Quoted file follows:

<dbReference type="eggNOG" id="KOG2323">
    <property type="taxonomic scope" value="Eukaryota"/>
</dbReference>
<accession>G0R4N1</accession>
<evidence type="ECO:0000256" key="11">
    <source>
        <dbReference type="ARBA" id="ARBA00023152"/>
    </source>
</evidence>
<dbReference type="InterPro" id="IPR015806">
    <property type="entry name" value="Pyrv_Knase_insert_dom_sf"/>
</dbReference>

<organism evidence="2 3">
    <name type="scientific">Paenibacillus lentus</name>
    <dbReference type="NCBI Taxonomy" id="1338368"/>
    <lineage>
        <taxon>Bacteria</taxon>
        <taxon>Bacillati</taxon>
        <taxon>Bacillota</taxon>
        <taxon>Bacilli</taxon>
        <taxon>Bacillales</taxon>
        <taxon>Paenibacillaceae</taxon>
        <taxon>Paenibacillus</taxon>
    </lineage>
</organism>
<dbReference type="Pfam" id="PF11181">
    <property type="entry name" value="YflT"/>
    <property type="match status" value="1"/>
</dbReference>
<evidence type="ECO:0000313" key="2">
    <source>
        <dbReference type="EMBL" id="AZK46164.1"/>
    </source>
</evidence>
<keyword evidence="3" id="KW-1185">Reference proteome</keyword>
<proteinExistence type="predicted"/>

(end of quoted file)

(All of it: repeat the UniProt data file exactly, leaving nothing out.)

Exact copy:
<dbReference type="eggNOG" id="KOG2323">
    <property type="taxonomic scope" value="Eukaryota"/>
</dbReference>
<accession>G0R4N1</accession>
<evidence type="ECO:0000256" key="11">
    <source>
        <dbReference type="ARBA" id="ARBA00023152"/>
    </source>
</evidence>
<dbReference type="InterPro" id="IPR015806">
    <property type="entry name" value="Pyrv_Knase_insert_dom_sf"/>
</dbReference>

<organism evidence="2 3">
    <name type="scientific">Paenibacillus lentus</name>
    <dbReference type="NCBI Taxonomy" id="1338368"/>
    <lineage>
        <taxon>Bacteria</taxon>
        <taxon>Bacillati</taxon>
        <taxon>Bacillota</taxon>
        <taxon>Bacilli</taxon>
        <taxon>Bacillales</taxon>
        <taxon>Paenibacillaceae</taxon>
        <taxon>Paenibacillus</taxon>
    </lineage>
</organism>
<dbReference type="Pfam" id="PF11181">
    <property type="entry name" value="YflT"/>
    <property type="match status" value="1"/>
</dbReference>
<evidence type="ECO:0000313" key="2">
    <source>
        <dbReference type="EMBL" id="AZK46164.1"/>
    </source>
</evidence>
<keyword evidence="3" id="KW-1185">Reference proteome</keyword>
<proteinExistence type="predicted"/>